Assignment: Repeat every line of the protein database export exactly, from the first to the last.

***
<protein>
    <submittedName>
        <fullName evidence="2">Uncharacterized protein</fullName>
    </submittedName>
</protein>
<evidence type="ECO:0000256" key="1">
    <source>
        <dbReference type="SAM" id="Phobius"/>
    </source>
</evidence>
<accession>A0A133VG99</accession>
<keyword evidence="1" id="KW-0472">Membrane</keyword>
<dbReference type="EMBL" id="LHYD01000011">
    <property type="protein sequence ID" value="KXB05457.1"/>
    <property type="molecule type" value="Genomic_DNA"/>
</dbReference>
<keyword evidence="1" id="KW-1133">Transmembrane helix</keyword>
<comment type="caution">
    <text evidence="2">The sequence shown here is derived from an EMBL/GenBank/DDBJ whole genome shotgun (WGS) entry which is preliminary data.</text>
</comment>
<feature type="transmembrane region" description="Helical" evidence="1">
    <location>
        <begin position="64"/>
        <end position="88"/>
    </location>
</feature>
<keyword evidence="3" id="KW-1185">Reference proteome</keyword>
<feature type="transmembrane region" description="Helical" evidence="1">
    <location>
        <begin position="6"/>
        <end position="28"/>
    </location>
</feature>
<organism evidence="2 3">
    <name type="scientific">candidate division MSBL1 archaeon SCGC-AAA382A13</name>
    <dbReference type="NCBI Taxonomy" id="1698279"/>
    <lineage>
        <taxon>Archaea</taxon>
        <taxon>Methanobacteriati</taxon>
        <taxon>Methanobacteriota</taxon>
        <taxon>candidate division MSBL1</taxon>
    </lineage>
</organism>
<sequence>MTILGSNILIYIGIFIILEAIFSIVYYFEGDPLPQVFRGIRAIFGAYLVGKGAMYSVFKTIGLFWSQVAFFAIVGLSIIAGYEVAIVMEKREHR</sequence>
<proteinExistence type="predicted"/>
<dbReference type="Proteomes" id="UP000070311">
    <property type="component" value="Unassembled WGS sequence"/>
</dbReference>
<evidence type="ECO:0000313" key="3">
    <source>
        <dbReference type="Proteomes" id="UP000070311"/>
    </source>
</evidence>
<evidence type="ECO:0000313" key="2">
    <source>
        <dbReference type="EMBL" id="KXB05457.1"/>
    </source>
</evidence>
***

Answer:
<protein>
    <submittedName>
        <fullName evidence="2">Uncharacterized protein</fullName>
    </submittedName>
</protein>
<evidence type="ECO:0000256" key="1">
    <source>
        <dbReference type="SAM" id="Phobius"/>
    </source>
</evidence>
<accession>A0A133VG99</accession>
<keyword evidence="1" id="KW-0472">Membrane</keyword>
<dbReference type="EMBL" id="LHYD01000011">
    <property type="protein sequence ID" value="KXB05457.1"/>
    <property type="molecule type" value="Genomic_DNA"/>
</dbReference>
<keyword evidence="1" id="KW-1133">Transmembrane helix</keyword>
<comment type="caution">
    <text evidence="2">The sequence shown here is derived from an EMBL/GenBank/DDBJ whole genome shotgun (WGS) entry which is preliminary data.</text>
</comment>
<feature type="transmembrane region" description="Helical" evidence="1">
    <location>
        <begin position="64"/>
        <end position="88"/>
    </location>
</feature>
<keyword evidence="3" id="KW-1185">Reference proteome</keyword>
<feature type="transmembrane region" description="Helical" evidence="1">
    <location>
        <begin position="6"/>
        <end position="28"/>
    </location>
</feature>
<organism evidence="2 3">
    <name type="scientific">candidate division MSBL1 archaeon SCGC-AAA382A13</name>
    <dbReference type="NCBI Taxonomy" id="1698279"/>
    <lineage>
        <taxon>Archaea</taxon>
        <taxon>Methanobacteriati</taxon>
        <taxon>Methanobacteriota</taxon>
        <taxon>candidate division MSBL1</taxon>
    </lineage>
</organism>
<sequence>MTILGSNILIYIGIFIILEAIFSIVYYFEGDPLPQVFRGIRAIFGAYLVGKGAMYSVFKTIGLFWSQVAFFAIVGLSIIAGYEVAIVMEKREHR</sequence>
<proteinExistence type="predicted"/>
<dbReference type="Proteomes" id="UP000070311">
    <property type="component" value="Unassembled WGS sequence"/>
</dbReference>
<evidence type="ECO:0000313" key="3">
    <source>
        <dbReference type="Proteomes" id="UP000070311"/>
    </source>
</evidence>
<evidence type="ECO:0000313" key="2">
    <source>
        <dbReference type="EMBL" id="KXB05457.1"/>
    </source>
</evidence>